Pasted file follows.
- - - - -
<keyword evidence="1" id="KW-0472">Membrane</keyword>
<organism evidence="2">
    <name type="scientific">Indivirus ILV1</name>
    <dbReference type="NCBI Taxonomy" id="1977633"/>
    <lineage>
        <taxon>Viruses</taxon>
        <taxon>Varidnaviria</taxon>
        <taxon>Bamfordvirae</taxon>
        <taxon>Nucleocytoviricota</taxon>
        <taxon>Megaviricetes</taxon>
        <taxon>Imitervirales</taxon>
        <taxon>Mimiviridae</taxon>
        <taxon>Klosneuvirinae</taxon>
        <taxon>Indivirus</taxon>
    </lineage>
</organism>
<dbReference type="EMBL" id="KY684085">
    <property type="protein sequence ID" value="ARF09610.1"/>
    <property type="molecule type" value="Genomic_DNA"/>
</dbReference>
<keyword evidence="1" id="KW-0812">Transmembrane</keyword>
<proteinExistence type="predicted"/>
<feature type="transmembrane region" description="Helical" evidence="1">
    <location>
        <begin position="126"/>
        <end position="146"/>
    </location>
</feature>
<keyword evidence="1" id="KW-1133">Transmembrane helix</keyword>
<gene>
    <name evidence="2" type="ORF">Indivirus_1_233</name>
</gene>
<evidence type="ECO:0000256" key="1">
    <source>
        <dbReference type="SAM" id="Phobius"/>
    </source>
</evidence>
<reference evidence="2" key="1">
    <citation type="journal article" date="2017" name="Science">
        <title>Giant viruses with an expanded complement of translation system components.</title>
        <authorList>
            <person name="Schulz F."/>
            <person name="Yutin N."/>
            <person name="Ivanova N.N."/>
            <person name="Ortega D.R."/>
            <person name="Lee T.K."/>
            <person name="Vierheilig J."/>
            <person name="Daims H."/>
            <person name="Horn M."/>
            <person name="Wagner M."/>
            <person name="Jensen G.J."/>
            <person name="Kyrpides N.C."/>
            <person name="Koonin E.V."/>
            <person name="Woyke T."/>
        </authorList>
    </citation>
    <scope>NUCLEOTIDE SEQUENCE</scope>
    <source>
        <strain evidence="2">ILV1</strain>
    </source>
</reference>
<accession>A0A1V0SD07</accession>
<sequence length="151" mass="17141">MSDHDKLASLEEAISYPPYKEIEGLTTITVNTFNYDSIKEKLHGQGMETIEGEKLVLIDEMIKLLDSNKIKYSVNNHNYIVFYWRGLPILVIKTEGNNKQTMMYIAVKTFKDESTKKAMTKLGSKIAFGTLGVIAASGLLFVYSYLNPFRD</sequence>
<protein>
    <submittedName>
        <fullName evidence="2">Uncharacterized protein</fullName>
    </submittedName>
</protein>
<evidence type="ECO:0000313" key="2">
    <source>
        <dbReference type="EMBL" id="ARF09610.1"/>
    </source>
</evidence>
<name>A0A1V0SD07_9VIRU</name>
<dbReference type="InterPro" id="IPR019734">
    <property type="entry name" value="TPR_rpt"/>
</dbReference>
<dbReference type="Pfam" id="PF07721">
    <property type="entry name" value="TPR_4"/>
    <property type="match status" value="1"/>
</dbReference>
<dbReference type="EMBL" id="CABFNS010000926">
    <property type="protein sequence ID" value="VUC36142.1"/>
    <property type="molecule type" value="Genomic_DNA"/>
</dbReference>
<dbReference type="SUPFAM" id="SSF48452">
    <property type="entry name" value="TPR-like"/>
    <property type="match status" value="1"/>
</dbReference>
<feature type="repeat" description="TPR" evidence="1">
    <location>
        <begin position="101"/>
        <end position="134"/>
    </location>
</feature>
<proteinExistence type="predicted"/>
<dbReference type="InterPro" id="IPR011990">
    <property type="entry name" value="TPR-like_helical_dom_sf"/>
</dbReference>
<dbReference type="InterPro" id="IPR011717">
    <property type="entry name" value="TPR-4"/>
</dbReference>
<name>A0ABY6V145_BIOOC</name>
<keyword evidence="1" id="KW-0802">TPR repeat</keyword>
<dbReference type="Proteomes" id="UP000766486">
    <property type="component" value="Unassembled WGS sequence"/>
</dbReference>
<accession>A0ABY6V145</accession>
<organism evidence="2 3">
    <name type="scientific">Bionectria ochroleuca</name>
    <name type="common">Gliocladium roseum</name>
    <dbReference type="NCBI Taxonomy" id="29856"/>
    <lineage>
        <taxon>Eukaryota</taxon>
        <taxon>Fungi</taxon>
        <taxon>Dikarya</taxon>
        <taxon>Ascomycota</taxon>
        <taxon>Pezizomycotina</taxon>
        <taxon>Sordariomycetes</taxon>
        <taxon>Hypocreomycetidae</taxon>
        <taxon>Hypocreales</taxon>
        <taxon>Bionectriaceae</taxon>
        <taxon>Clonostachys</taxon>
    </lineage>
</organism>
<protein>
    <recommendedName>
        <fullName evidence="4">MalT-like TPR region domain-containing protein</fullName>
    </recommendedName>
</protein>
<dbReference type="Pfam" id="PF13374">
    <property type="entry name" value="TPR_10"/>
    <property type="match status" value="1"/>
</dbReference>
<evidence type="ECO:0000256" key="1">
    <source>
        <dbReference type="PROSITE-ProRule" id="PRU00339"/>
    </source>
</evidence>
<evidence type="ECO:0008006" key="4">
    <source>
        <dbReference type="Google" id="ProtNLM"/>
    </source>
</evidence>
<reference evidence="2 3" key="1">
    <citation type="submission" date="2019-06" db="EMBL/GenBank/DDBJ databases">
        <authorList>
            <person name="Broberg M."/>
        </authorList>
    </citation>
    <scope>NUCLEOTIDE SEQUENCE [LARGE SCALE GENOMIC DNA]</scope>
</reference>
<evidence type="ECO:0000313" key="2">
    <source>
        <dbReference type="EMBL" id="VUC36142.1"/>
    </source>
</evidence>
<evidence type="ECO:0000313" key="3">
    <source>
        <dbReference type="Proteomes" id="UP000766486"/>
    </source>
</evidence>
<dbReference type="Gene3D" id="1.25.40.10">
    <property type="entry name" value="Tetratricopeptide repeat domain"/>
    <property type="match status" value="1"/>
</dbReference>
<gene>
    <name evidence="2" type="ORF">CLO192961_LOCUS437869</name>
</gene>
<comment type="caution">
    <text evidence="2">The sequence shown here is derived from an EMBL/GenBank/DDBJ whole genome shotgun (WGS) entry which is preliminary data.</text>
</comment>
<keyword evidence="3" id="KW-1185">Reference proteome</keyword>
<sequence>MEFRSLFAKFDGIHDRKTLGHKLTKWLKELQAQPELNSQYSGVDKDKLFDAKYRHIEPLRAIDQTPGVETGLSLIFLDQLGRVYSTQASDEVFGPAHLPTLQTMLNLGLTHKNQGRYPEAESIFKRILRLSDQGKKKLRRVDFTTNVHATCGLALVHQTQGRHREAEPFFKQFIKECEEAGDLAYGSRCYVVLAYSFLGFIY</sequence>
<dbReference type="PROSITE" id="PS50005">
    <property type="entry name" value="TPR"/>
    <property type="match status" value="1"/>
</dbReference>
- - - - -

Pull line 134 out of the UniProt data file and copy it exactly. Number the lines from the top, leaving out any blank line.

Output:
</dbReference>